The trouble is that the sorts of large language models Google is embedding in its products are prone to making things up. Google experienced this firsthand when it originally announced it was launching Bard as a trial in the US and the UK. Its own advertising for the bot contained a factual error, an embarrassment that wiped billions off the company’s stock price.
Google faces a trade-off between releasing new, exciting AI products and doing scientific research that would make its technology reproducible and allow external researchers to audit it and test it for safety, says Sasha Luccioni, an AI researcher at AI startup Hugging Face.
In the past, Google has taken a more open approach and has open-sourced its language models, such as BERT in 2018. “But because of the pressure from the market and from OpenAI, they’re shifting all that,” Luccioni says.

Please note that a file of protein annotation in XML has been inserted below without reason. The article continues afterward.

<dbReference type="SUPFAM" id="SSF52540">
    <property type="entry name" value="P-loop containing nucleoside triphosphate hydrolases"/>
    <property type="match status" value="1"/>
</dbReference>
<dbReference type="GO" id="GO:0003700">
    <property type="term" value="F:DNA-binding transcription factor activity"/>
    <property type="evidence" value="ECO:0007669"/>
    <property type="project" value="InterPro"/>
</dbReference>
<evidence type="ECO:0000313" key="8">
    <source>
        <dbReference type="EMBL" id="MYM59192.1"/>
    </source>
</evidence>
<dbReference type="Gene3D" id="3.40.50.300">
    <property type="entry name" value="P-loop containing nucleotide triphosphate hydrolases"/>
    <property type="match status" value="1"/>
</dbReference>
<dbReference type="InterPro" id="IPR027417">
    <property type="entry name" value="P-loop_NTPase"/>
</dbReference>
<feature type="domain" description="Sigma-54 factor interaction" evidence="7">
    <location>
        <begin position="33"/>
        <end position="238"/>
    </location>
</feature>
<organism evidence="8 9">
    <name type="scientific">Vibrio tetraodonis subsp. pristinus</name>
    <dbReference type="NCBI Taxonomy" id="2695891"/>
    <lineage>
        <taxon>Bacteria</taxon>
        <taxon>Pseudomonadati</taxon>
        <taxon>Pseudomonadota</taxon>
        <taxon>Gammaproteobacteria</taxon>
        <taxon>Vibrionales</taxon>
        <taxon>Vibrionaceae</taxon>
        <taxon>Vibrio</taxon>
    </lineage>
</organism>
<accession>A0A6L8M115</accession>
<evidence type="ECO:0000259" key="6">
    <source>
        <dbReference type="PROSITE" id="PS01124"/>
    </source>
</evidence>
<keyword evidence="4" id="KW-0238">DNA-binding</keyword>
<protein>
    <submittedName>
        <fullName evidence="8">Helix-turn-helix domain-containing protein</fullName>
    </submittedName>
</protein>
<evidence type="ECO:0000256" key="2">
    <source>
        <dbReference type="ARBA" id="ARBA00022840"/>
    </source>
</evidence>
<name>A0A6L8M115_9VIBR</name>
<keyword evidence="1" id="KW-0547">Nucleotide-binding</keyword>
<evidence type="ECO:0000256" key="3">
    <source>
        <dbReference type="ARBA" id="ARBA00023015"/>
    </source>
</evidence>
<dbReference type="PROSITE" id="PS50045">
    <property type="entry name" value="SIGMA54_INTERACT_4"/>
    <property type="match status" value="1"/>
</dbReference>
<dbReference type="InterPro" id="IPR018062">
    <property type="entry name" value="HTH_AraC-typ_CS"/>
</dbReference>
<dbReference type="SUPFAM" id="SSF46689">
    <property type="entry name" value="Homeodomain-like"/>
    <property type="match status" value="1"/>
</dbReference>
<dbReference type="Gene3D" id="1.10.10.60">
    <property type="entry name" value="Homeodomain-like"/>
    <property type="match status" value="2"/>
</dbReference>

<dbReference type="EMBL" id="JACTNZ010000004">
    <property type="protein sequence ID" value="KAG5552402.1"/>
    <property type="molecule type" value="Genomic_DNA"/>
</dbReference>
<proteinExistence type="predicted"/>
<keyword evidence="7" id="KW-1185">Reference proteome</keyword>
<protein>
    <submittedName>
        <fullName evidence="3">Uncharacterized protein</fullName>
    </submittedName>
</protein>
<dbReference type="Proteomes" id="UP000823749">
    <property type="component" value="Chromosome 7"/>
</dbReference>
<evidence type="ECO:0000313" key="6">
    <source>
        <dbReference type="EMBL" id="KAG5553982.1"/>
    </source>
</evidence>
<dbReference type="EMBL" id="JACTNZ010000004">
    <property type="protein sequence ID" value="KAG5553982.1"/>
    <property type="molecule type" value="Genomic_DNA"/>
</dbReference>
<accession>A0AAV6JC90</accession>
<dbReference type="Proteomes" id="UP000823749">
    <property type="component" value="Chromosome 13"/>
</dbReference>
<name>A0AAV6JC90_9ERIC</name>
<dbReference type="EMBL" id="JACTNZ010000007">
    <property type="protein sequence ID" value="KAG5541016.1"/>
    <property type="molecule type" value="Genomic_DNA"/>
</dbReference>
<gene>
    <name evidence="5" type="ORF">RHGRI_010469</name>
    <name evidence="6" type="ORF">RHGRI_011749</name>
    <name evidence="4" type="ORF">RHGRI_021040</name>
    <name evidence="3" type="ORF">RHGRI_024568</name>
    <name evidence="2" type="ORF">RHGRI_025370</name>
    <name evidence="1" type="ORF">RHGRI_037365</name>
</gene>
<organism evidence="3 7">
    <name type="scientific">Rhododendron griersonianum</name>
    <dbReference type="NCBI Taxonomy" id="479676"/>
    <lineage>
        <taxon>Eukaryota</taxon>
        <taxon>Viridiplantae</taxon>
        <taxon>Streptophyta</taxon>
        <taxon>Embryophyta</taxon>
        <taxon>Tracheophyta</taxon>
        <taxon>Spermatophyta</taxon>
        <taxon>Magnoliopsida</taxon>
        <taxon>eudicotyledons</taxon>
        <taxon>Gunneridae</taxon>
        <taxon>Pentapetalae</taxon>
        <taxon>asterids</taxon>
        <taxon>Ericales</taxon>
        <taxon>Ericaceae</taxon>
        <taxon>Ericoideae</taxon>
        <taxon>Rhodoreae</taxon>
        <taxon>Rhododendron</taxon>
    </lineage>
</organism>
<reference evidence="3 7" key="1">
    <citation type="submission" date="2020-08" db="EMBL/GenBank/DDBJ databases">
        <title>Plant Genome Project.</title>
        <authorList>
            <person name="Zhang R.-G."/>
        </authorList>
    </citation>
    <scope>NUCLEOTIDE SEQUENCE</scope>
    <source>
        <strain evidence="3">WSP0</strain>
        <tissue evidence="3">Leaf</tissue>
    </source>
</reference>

The risk with code generation is that users will not be skilled enough at programming to spot any errors introduced by AI, says Luccioni. That could lead to buggy code and broken software. There is also a risk of things going wrong when AI language models start giving advice on life in the real world, she adds.
Even Ghahramani warns that businesses should be careful about what they choose to use these tools for, and he urges them to check the results thoroughly rather than just blindly trusting them.
“These models are very powerful. If they generate things that are flawed, then with software you have to be concerned about whether you just take the generated output and incorporate it into your mission-critical software,” he says.